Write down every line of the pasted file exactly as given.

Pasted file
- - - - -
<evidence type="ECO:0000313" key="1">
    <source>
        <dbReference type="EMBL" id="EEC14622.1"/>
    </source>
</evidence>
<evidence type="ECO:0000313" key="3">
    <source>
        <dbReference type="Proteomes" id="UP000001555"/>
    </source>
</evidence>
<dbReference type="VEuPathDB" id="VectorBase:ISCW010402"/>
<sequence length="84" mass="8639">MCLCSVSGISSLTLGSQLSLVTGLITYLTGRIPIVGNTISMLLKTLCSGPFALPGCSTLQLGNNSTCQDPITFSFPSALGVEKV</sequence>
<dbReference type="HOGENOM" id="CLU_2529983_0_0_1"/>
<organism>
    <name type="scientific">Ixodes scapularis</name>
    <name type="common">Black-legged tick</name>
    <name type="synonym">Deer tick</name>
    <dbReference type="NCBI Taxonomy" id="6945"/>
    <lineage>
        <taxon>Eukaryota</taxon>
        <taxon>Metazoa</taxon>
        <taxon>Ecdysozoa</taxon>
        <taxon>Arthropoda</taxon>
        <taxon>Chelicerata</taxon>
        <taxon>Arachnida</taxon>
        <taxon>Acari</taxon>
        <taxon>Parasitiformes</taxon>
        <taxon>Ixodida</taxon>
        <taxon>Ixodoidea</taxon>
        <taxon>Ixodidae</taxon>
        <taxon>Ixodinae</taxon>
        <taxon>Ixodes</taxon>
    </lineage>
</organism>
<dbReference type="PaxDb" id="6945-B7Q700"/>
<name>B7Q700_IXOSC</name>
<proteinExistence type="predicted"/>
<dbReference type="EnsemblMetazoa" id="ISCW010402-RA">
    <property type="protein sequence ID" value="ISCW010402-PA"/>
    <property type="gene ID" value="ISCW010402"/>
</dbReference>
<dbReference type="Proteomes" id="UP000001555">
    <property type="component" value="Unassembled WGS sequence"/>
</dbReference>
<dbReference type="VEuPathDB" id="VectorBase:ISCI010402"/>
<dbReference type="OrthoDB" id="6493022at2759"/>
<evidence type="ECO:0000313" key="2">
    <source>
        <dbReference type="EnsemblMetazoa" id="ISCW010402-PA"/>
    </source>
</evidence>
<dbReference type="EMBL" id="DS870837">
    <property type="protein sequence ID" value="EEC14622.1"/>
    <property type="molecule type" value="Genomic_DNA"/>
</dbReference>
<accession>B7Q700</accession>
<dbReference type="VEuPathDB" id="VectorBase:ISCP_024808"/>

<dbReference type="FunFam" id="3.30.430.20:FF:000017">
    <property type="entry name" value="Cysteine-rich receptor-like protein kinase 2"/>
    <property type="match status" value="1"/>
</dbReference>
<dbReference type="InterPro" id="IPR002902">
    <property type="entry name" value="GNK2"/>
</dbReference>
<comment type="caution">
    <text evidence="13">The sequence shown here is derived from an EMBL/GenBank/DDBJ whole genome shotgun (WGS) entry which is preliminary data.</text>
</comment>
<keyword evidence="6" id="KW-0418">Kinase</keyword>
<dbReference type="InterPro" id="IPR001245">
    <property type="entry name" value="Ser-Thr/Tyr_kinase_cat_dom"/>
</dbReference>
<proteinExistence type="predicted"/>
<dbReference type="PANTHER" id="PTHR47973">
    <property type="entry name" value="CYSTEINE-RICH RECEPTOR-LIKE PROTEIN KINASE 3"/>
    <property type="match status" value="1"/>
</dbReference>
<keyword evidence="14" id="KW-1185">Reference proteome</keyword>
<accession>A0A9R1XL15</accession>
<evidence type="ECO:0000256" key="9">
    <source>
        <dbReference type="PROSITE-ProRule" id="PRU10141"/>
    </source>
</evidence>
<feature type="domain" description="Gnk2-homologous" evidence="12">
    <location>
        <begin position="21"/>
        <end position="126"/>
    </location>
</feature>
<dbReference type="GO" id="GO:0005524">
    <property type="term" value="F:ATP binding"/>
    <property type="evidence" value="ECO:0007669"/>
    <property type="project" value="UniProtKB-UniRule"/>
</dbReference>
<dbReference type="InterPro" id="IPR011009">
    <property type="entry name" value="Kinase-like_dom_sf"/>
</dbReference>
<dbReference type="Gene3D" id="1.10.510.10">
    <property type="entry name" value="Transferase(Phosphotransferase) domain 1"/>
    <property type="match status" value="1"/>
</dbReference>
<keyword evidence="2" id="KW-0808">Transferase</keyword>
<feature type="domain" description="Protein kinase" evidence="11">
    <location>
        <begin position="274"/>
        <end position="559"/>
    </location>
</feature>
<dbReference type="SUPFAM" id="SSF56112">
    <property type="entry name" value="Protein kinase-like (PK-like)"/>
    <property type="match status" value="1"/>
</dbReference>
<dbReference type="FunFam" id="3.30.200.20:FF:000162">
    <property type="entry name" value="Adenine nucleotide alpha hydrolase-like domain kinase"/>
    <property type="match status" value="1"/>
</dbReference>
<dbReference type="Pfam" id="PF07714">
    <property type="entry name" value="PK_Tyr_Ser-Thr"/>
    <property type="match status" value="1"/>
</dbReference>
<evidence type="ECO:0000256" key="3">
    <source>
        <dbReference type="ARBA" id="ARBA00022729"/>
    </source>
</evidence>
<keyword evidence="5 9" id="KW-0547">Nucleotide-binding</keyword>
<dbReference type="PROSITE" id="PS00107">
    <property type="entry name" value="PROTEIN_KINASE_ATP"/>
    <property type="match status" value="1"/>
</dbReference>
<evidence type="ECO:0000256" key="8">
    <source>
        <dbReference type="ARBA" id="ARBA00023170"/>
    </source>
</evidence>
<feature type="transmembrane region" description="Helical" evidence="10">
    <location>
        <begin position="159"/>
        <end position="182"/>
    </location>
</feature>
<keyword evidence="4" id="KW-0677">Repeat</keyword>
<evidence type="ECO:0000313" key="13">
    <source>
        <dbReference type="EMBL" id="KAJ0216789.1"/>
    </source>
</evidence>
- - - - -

<evidence type="ECO:0000313" key="1">
    <source>
        <dbReference type="EMBL" id="EEC14622.1"/>
    </source>
</evidence>
<evidence type="ECO:0000313" key="3">
    <source>
        <dbReference type="Proteomes" id="UP000001555"/>
    </source>
</evidence>
<dbReference type="VEuPathDB" id="VectorBase:ISCW010402"/>
<sequence length="84" mass="8639">MCLCSVSGISSLTLGSQLSLVTGLITYLTGRIPIVGNTISMLLKTLCSGPFALPGCSTLQLGNNSTCQDPITFSFPSALGVEKV</sequence>
<dbReference type="HOGENOM" id="CLU_2529983_0_0_1"/>
<organism>
    <name type="scientific">Ixodes scapularis</name>
    <name type="common">Black-legged tick</name>
    <name type="synonym">Deer tick</name>
    <dbReference type="NCBI Taxonomy" id="6945"/>
    <lineage>
        <taxon>Eukaryota</taxon>
        <taxon>Metazoa</taxon>
        <taxon>Ecdysozoa</taxon>
        <taxon>Arthropoda</taxon>
        <taxon>Chelicerata</taxon>
        <taxon>Arachnida</taxon>
        <taxon>Acari</taxon>
        <taxon>Parasitiformes</taxon>
        <taxon>Ixodida</taxon>
        <taxon>Ixodoidea</taxon>
        <taxon>Ixodidae</taxon>
        <taxon>Ixodinae</taxon>
        <taxon>Ixodes</taxon>
    </lineage>
</organism>
<dbReference type="PaxDb" id="6945-B7Q700"/>
<name>B7Q700_IXOSC</name>
<proteinExistence type="predicted"/>
<dbReference type="EnsemblMetazoa" id="ISCW010402-RA">
    <property type="protein sequence ID" value="ISCW010402-PA"/>
    <property type="gene ID" value="ISCW010402"/>
</dbReference>
<dbReference type="Proteomes" id="UP000001555">
    <property type="component" value="Unassembled WGS sequence"/>
</dbReference>
<dbReference type="VEuPathDB" id="VectorBase:ISCI010402"/>
<dbReference type="OrthoDB" id="6493022at2759"/>
<evidence type="ECO:0000313" key="2">
    <source>
        <dbReference type="EnsemblMetazoa" id="ISCW010402-PA"/>
    </source>
</evidence>
<dbReference type="EMBL" id="DS870837">
    <property type="protein sequence ID" value="EEC14622.1"/>
    <property type="molecule type" value="Genomic_DNA"/>
</dbReference>
<accession>B7Q700</accession>
<dbReference type="VEuPathDB" id="VectorBase:ISCP_024808"/>

<dbReference type="FunFam" id="3.30.430.20:FF:000017">
    <property type="entry name" value="Cysteine-rich receptor-like protein kinase 2"/>
    <property type="match status" value="1"/>
</dbReference>
<dbReference type="InterPro" id="IPR002902">
    <property type="entry name" value="GNK2"/>
</dbReference>
<comment type="caution">
    <text evidence="13">The sequence shown here is derived from an EMBL/GenBank/DDBJ whole genome shotgun (WGS) entry which is preliminary data.</text>
</comment>
<keyword evidence="6" id="KW-0418">Kinase</keyword>
<dbReference type="InterPro" id="IPR001245">
    <property type="entry name" value="Ser-Thr/Tyr_kinase_cat_dom"/>
</dbReference>
<proteinExistence type="predicted"/>
<dbReference type="PANTHER" id="PTHR47973">
    <property type="entry name" value="CYSTEINE-RICH RECEPTOR-LIKE PROTEIN KINASE 3"/>
    <property type="match status" value="1"/>
</dbReference>
<keyword evidence="14" id="KW-1185">Reference proteome</keyword>
<accession>A0A9R1XL15</accession>
<evidence type="ECO:0000256" key="9">
    <source>
        <dbReference type="PROSITE-ProRule" id="PRU10141"/>
    </source>
</evidence>
<feature type="domain" description="Gnk2-homologous" evidence="12">
    <location>
        <begin position="21"/>
        <end position="126"/>
    </location>
</feature>
<dbReference type="GO" id="GO:0005524">
    <property type="term" value="F:ATP binding"/>
    <property type="evidence" value="ECO:0007669"/>
    <property type="project" value="UniProtKB-UniRule"/>
</dbReference>
<dbReference type="InterPro" id="IPR011009">
    <property type="entry name" value="Kinase-like_dom_sf"/>
</dbReference>
<dbReference type="Gene3D" id="1.10.510.10">
    <property type="entry name" value="Transferase(Phosphotransferase) domain 1"/>
    <property type="match status" value="1"/>
</dbReference>
<keyword evidence="2" id="KW-0808">Transferase</keyword>
<feature type="domain" description="Protein kinase" evidence="11">
    <location>
        <begin position="274"/>
        <end position="559"/>
    </location>
</feature>
<dbReference type="SUPFAM" id="SSF56112">
    <property type="entry name" value="Protein kinase-like (PK-like)"/>
    <property type="match status" value="1"/>
</dbReference>
<dbReference type="FunFam" id="3.30.200.20:FF:000162">
    <property type="entry name" value="Adenine nucleotide alpha hydrolase-like domain kinase"/>
    <property type="match status" value="1"/>
</dbReference>
<dbReference type="Pfam" id="PF07714">
    <property type="entry name" value="PK_Tyr_Ser-Thr"/>
    <property type="match status" value="1"/>
</dbReference>
<evidence type="ECO:0000256" key="3">
    <source>
        <dbReference type="ARBA" id="ARBA00022729"/>
    </source>
</evidence>
<keyword evidence="5 9" id="KW-0547">Nucleotide-binding</keyword>
<dbReference type="PROSITE" id="PS00107">
    <property type="entry name" value="PROTEIN_KINASE_ATP"/>
    <property type="match status" value="1"/>
</dbReference>
<evidence type="ECO:0000256" key="8">
    <source>
        <dbReference type="ARBA" id="ARBA00023170"/>
    </source>
</evidence>
<feature type="transmembrane region" description="Helical" evidence="10">
    <location>
        <begin position="159"/>
        <end position="182"/>
    </location>
</feature>
<keyword evidence="4" id="KW-0677">Repeat</keyword>
<evidence type="ECO:0000313" key="13">
    <source>
        <dbReference type="EMBL" id="KAJ0216789.1"/>
    </source>
</evidence>